More than two decades ago, it was proposed that cGMP, in addition to cAMP, may have a role in meiotic resumption: a study  investigating oocyte metabolism initially reported that disruption of specific purine metabolic pathways in vivo induces the prompt resumption of oocyte maturation. Moreover, Törnell et al. [19, 20] provided evidence that cAMP and cGMP decrease at the same time during spontaneous oocyte maturation in the rat and that microinjection of cGMP delays meiotic resumption. With the present study, we significantly extend these previous observations by demonstrating a role for cGMP in the control of mouse oocyte maturation and show that a generalized decrease in cGMP concentration in the follicle precedes oocyte maturation.
The expression of PDE5 in granulosa cells of the POF is demonstrated by several findings. Using a pharmacological approach, PDE5 was identified as a major component of the cGMP hydrolytic activity in POFs. Consistent with this conclusion, levels of cGMP in cultured POFs were increased ~5-fold above basal levels when treated with a selective PDE5 inhibitor (sildenafil) and DEA. This finding is in agreement with a recent study  demonstrating immunoreactive PDE5 protein in the mouse POF. Conversely, PDE activity with the pharmacological properties of a PDE5 could not be detected in DOs. When cGMP is increased in the somatic compartment by blocking PDE5 activity, a reversible blockade in meiotic maturation is observed. The effects on meiotic progression are likely indirect because oocytes do not express significant levels of PDE5 and PDE5 inhibitors used at concentrations that block only PDE5 activity have a negligible effect on the maturation of DOs or COCs.
In cultured mouse follicles, cGMP levels were significantly decreased 1 h after rLH stimulation, with a time course that precedes oocyte maturation. The decrease in follicular cGMP induced by LH reaches a nadir at 1.5 h, whereas the increased phosphorylation of connexin 43 reaches a maximum at 2 h (data not shown). It has been shown that phosphorylation of connexin 43 closely parallels the permeability of the gap junctions between granulosa cells and oocytes . Thus, our data suggest that the decrease in cGMP may precede, or perhaps coincides with, the closure of the gap junctions. Although closure of these junctions is sufficient to induce oocyte maturation , it has recently been shown that maturation can be induced even in the presence of open junctions , and findings in our laboratory are consistent with this conclusion (Vaccari et al., unpublished results). Therefore, it is possible that a decrease in cGMP induced by LH in granulosa cells is the signal that causes meiotic maturation when the gap junctions are prevented from closing.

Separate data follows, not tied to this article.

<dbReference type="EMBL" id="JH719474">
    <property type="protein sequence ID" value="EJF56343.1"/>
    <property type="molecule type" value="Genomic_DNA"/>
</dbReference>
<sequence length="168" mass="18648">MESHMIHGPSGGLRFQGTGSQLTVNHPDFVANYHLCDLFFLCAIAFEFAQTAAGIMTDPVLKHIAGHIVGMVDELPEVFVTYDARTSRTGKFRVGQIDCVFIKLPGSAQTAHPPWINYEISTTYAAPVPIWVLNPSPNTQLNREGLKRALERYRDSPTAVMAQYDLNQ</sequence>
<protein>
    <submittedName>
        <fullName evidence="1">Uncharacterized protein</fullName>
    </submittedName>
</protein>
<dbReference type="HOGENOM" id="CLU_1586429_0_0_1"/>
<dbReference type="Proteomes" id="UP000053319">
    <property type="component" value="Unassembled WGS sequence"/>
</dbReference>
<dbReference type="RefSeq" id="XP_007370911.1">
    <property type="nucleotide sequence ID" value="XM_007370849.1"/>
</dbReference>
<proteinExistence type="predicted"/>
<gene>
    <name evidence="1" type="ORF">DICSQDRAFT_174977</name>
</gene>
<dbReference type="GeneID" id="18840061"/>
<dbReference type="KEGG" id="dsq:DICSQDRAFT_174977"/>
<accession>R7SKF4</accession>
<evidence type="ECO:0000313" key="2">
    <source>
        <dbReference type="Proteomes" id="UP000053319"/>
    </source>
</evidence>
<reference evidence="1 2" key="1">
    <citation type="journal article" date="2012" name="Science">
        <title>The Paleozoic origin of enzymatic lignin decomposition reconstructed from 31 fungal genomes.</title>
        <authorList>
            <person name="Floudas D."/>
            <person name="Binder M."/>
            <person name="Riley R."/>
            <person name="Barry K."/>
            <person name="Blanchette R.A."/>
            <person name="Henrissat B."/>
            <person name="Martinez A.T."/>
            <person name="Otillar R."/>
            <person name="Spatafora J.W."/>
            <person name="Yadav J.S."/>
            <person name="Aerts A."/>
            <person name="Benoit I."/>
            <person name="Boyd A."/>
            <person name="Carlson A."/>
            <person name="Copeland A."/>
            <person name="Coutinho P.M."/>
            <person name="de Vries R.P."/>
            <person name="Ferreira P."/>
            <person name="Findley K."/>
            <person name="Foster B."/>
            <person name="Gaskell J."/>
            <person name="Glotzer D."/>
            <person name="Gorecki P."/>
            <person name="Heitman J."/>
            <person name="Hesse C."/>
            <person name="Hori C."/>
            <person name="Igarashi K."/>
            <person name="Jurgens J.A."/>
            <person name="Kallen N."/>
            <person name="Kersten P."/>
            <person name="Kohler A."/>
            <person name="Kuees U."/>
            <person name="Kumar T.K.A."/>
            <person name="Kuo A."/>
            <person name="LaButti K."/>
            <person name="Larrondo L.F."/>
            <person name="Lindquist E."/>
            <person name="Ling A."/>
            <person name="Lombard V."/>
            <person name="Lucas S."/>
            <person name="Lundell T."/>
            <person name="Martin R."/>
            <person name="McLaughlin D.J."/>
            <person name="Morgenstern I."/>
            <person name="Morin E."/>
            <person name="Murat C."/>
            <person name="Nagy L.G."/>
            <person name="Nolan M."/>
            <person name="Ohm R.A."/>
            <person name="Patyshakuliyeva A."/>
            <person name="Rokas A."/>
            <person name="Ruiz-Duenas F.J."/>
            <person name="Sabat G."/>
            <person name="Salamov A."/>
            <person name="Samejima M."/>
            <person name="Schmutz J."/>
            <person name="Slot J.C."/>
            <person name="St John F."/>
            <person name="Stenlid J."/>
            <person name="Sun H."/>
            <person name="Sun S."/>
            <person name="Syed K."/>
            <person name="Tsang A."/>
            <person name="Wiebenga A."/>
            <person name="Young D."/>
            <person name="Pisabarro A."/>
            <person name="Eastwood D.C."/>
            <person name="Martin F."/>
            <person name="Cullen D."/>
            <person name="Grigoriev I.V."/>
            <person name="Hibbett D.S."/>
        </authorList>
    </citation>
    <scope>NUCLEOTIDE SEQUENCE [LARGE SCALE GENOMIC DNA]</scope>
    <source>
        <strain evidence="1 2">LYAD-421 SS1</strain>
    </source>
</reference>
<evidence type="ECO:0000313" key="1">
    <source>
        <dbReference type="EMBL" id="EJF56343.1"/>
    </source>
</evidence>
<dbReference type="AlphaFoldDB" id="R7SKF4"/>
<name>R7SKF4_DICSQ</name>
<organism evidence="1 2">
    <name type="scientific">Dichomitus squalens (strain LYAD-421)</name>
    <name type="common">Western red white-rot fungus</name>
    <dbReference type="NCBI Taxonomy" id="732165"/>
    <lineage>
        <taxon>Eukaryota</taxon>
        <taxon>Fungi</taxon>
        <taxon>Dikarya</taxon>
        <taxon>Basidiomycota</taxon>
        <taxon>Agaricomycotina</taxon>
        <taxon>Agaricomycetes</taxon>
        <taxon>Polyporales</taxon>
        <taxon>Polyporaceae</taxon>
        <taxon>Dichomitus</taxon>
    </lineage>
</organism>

All experiments we have performed are consistent with the conclusion that LH effects on cGMP accumulation in granulosa cells are indirect and require activation of the EGF network. AREG and EREG mimic the LH effects on cGMP, and the time course is faster than that produced by LH. Inhibition of the EGFR kinase also blocks the LH-dependent decrease in cGMP. Given these observations using cGMP as an end point, our data reassert the obligatory role of the EGF network in LH-mediated meiotic resumption and add strength to the idea that the gonadotropin-dependent decrease in cGMP is an important event in oocyte maturation.
The decrease in cGMP in the follicle does not appear to be associated with follicular activation of cGMP-PDEs, as we were unable to detect increased activity of these enzymes over a period of 2 h of LH stimulation (data not shown), consistent with a previous study  in the rabbit. Results of another study  have shown that gonadotropins do not affect cGMP hydrolysis in cultured granulosa cells. Furthermore, LH still causes a decrease in cGMP in the presence of PDE5 inhibitors, further excluding the possibility that LH acts through activation of a cGMP-PDE. In several species, LH modulates NO production [23, 44, 45], which may in turn modulate guanylate cyclase activity . Therefore, it is possible that the mechanism by which LH regulates cGMP in the mouse POF is via the NO-guanylate cyclase pathway.